Damon and Hart commented in 1982 that of all the scales in the then current literature "none anticipates or 'corrects for' developmental transformations in the conception of self ... (or) includes a recognition that the conceptual bases of a subject's self-evaluations may be differently construed and differently weighed at different periods in the subject's development" (p 842). Harter and her colleagues (Harter, 1982; Harter and Pike, 1984) addressed this complaint by developing a group of instruments for use with children of different ages (4 to 11 years). The instruments are similar in format but attempt to take developmental changes in the content and structure of self-concept into account.
Researchers have suggested that young children typically overestimate their ability, and blur the distinction between their ideal and real selves (Anderson and Adams, 1985; Harter and Pike, 1984; Ulrich and Collier, 1990). Harter (1988) argued that this tendency was not evidence that young children deliberately try to misrepresent themselves or consciously decide to respond in a socially desirable way, but that it reflects the inability of young children to use social comparison. She referred to this inability to make realistic judgements as a normative distortion based on cognitive limitations.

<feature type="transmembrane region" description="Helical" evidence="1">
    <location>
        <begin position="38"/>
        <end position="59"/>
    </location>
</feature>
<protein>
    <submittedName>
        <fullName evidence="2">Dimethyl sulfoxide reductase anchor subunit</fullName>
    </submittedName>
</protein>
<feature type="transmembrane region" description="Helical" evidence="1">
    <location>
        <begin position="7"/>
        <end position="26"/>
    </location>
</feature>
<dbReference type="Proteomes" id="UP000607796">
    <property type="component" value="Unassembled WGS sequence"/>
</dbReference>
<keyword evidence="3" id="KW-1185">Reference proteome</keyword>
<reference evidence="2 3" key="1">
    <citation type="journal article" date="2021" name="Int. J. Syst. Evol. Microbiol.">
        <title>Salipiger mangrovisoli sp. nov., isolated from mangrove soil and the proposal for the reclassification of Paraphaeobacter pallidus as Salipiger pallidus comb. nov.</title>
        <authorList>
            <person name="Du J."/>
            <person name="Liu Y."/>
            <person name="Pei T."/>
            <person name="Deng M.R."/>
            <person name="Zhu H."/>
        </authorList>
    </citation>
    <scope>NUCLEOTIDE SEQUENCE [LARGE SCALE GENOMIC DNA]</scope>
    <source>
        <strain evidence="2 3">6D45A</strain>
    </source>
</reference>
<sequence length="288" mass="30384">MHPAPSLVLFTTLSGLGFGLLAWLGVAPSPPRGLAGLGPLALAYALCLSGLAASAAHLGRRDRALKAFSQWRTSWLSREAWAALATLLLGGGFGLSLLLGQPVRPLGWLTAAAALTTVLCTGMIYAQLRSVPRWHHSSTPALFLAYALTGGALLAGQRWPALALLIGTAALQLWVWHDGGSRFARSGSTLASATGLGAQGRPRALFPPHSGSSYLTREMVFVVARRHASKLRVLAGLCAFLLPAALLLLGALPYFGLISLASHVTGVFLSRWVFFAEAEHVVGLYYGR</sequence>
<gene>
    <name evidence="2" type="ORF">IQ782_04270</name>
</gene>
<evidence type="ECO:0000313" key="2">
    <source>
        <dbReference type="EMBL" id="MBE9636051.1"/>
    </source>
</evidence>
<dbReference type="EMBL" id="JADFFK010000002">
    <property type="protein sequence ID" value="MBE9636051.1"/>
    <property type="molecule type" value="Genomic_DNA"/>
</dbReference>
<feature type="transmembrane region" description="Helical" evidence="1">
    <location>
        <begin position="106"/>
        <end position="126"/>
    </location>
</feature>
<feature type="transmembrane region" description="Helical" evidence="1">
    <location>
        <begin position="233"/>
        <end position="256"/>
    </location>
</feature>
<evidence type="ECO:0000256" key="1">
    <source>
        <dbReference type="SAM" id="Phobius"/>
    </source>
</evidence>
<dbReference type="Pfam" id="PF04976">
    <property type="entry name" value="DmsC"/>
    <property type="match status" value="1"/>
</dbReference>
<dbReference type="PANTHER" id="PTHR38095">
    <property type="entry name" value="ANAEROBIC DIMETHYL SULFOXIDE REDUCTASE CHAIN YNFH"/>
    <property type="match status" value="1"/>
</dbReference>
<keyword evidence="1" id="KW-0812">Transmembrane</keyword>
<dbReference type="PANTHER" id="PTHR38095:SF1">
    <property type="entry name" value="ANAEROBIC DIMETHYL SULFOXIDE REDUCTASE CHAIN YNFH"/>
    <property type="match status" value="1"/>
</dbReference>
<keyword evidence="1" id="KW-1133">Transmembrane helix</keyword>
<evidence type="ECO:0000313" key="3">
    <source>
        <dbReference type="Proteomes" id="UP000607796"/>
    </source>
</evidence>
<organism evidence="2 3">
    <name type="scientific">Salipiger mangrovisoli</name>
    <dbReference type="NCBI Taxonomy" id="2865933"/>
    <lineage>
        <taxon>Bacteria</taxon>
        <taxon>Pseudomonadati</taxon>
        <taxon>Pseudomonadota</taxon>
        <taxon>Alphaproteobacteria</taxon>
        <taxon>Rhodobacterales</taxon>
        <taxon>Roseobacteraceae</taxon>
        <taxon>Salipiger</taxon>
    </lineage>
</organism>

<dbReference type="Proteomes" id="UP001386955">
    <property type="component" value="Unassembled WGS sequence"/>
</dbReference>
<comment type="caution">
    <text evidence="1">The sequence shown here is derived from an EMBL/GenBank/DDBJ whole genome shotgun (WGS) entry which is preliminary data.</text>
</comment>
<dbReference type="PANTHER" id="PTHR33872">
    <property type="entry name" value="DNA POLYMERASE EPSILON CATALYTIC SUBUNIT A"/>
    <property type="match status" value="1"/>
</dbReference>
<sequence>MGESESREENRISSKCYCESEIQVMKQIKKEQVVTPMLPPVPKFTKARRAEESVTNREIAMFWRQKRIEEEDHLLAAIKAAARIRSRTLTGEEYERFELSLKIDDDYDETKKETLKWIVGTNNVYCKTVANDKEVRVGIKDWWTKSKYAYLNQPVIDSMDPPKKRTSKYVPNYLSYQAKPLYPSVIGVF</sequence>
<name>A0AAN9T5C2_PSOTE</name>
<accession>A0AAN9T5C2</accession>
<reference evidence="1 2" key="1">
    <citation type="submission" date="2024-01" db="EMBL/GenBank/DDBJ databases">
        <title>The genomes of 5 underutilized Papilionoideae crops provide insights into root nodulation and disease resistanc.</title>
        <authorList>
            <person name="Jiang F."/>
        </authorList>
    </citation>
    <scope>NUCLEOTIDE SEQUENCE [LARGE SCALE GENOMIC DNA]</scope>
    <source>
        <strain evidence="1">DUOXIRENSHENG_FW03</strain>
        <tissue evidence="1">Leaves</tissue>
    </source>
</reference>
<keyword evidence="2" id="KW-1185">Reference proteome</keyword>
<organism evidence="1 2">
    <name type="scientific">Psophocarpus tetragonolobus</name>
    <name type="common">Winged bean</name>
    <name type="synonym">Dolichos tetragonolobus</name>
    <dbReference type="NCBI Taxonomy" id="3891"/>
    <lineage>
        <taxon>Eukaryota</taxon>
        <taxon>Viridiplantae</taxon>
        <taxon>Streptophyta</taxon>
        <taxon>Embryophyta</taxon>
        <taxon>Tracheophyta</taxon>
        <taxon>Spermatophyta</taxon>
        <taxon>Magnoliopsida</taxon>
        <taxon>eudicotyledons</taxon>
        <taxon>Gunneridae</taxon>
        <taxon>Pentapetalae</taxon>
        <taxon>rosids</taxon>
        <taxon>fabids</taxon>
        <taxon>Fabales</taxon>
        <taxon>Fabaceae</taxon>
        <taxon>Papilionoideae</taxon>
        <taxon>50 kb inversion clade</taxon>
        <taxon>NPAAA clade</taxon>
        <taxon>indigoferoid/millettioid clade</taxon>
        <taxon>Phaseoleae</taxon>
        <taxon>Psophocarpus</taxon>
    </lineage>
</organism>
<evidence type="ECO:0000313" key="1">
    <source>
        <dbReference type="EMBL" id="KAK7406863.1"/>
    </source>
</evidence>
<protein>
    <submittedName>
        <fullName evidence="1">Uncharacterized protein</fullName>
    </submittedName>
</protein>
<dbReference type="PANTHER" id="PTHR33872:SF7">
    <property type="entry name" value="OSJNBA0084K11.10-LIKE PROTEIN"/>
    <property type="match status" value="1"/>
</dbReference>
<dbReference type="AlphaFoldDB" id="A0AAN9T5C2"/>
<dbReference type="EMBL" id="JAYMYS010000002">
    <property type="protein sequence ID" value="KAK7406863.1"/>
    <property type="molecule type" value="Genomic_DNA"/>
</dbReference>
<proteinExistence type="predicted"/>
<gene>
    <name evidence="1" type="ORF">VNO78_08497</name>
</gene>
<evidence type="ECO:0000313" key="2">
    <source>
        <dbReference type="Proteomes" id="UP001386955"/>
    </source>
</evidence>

Rubel (1983) investigated the use of social comparison in the self-evaluations of children by giving his subjects feedback on their own performance on difficult tasks and information about the performance of other children their age. The children were then asked for self-evaluations. Rubel found that children younger than seven years made almost no reference to the information about the performances of other children in their evaluations. Rather, they based their evaluations on an "absolute standard" of whether or not they were able to complete the task. Other authors have also reported that children under 7 years of age do not use social comparison information in forming their self-concepts but are focused on absolute physical and behavioral characteristics (Harter, 1983, 1990; Markus and Nurius, 1986; Rosenberg, 1986, Wigfield and Karpathian, 1991).